The Future Ain't What It Used To Be (Part 2)

It’s All In How You Approach It By necessity change efforts should start early in the project, and continue throughout the project’s lifecycle, positioning the organization to be more agile and change ready. Change Management methodologies, tools, materials and efforts deployed throughout the project should be a result of a managed approach driven from an organizational change template that is usually part of the organization’s PMO. This approach needs to operate at the enterprise, department, project team, and individual level.

  • ENTERPRISE LEVEL — at the enterprise level, the change management process should: utilize change readiness and risk assessments; ensure effective charter of the project’s impact on the roles of the corporation and its divisions; drive alignment for accountability and making decisions; and communicate a clear line-of-sight between the business and each stakeholder’s investment. At this level significant efforts are focused on the development and deployment of change communication action plans. Enterprise efforts involve long-term alignment of executives and key leaders across divisions; building change skills of the key business sponsors and the core implementation teams, while implementing a thorough process for surfacing and dealing with change-related risks, impacts and exposure.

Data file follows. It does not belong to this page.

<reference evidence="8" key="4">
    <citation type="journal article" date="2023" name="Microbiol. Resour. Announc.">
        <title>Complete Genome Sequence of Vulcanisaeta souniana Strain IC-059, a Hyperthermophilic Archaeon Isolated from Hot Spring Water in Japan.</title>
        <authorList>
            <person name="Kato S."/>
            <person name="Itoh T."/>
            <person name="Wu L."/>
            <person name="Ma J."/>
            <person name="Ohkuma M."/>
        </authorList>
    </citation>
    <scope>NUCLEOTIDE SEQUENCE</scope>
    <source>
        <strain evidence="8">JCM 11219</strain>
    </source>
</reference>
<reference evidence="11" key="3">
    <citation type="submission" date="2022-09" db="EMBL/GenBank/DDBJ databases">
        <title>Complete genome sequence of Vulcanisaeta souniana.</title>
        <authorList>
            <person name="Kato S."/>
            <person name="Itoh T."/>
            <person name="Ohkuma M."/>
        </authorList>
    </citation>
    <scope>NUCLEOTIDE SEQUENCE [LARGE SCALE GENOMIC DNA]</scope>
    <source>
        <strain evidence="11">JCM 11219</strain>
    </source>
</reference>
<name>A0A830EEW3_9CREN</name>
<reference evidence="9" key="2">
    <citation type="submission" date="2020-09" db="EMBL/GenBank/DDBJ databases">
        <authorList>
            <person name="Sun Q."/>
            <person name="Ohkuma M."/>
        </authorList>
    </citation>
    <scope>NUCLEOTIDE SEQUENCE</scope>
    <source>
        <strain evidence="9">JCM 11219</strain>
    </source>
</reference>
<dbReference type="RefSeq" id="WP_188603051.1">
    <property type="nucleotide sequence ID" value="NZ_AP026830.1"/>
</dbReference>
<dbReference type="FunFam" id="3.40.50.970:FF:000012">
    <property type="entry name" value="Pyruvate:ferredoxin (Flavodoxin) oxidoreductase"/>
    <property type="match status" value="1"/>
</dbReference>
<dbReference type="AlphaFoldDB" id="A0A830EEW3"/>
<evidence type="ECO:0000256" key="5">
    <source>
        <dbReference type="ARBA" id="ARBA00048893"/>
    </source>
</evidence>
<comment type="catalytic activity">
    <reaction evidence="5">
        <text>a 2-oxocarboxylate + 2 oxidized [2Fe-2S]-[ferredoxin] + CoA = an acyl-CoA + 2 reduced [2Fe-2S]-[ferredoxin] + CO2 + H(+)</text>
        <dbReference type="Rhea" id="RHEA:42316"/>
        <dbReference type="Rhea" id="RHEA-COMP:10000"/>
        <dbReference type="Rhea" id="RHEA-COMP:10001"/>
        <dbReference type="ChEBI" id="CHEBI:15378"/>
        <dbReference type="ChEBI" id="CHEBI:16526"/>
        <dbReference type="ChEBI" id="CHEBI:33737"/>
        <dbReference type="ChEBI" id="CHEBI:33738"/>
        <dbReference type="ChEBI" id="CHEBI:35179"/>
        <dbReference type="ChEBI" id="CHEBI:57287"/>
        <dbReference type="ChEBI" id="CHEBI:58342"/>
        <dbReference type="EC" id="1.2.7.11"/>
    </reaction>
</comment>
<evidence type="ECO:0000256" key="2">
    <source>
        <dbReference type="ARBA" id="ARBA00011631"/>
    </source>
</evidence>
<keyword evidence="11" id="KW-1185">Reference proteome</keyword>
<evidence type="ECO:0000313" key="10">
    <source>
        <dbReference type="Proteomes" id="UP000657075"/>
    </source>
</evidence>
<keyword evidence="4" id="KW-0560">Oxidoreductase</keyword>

• DEPARTMENT LEVEL — at the department level, specific change initiatives are deployed focusing on quantifying the anticipated impact of the change, and then tailoring activities to: • Build the change skills of the local change agents. • Rapidly transition stakeholders to the new state of operations. • Identify and mitigate risks to the project, organization and customers – prior to go-live. • Strategically deploy targeted training and communications efforts. • Tangible success measures, performance management, reward/recognition programs, performance integration are reviewed and deployed as part of the overall change efforts.
  • PROJECT TEAM — in addition to conducting the work of implementing new processes and technologies, project team members must perform as effective catalysts for change. Change Management need to be strategically and systematically applied to the project team members focusing on specific expertise and change skills in dealing with process change, resistance, and the human factors of those impacted by the project/change.
  • INDIVIDUAL — at the individual level, stakeholders will need to be given guidance in understanding and embracing change. Technology and process training are infused with change initiatives to ensure “one-time” training that “sticks” and transitions change efficiently. Using a cascading role-based approach is best to ensure each key “receiver” is accounted for throughout the transition.
If you would like an updated copy of the presentation given at Collaborate, or would like to learn more about the tools and methodology behind OCM, contact me at tom_colbert@cssus.com.

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